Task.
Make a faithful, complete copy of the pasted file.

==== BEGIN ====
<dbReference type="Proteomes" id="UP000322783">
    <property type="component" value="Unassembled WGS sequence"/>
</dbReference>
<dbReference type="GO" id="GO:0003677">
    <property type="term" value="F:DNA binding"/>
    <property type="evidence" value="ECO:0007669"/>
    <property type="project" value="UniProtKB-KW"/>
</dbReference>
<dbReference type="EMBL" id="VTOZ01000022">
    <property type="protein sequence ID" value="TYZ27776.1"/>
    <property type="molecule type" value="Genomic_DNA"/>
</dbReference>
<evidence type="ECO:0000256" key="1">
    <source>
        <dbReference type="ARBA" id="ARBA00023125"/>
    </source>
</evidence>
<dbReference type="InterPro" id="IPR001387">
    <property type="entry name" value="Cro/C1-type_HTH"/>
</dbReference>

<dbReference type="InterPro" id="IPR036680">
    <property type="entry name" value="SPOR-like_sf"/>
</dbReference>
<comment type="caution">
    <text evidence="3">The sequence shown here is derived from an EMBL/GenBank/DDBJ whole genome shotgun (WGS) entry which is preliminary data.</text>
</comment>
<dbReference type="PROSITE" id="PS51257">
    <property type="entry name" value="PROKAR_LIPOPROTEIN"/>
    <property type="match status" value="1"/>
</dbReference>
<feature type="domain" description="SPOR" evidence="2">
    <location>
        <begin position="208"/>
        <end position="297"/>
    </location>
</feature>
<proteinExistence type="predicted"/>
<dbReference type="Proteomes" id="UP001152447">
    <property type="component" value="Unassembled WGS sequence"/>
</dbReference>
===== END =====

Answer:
<dbReference type="Proteomes" id="UP000322783">
    <property type="component" value="Unassembled WGS sequence"/>
</dbReference>
<dbReference type="GO" id="GO:0003677">
    <property type="term" value="F:DNA binding"/>
    <property type="evidence" value="ECO:0007669"/>
    <property type="project" value="UniProtKB-KW"/>
</dbReference>
<dbReference type="EMBL" id="VTOZ01000022">
    <property type="protein sequence ID" value="TYZ27776.1"/>
    <property type="molecule type" value="Genomic_DNA"/>
</dbReference>
<evidence type="ECO:0000256" key="1">
    <source>
        <dbReference type="ARBA" id="ARBA00023125"/>
    </source>
</evidence>
<dbReference type="InterPro" id="IPR001387">
    <property type="entry name" value="Cro/C1-type_HTH"/>
</dbReference>

<dbReference type="InterPro" id="IPR036680">
    <property type="entry name" value="SPOR-like_sf"/>
</dbReference>
<comment type="caution">
    <text evidence="3">The sequence shown here is derived from an EMBL/GenBank/DDBJ whole genome shotgun (WGS) entry which is preliminary data.</text>
</comment>
<dbReference type="PROSITE" id="PS51257">
    <property type="entry name" value="PROKAR_LIPOPROTEIN"/>
    <property type="match status" value="1"/>
</dbReference>
<feature type="domain" description="SPOR" evidence="2">
    <location>
        <begin position="208"/>
        <end position="297"/>
    </location>
</feature>
<proteinExistence type="predicted"/>
<dbReference type="Proteomes" id="UP001152447">
    <property type="component" value="Unassembled WGS sequence"/>
</dbReference>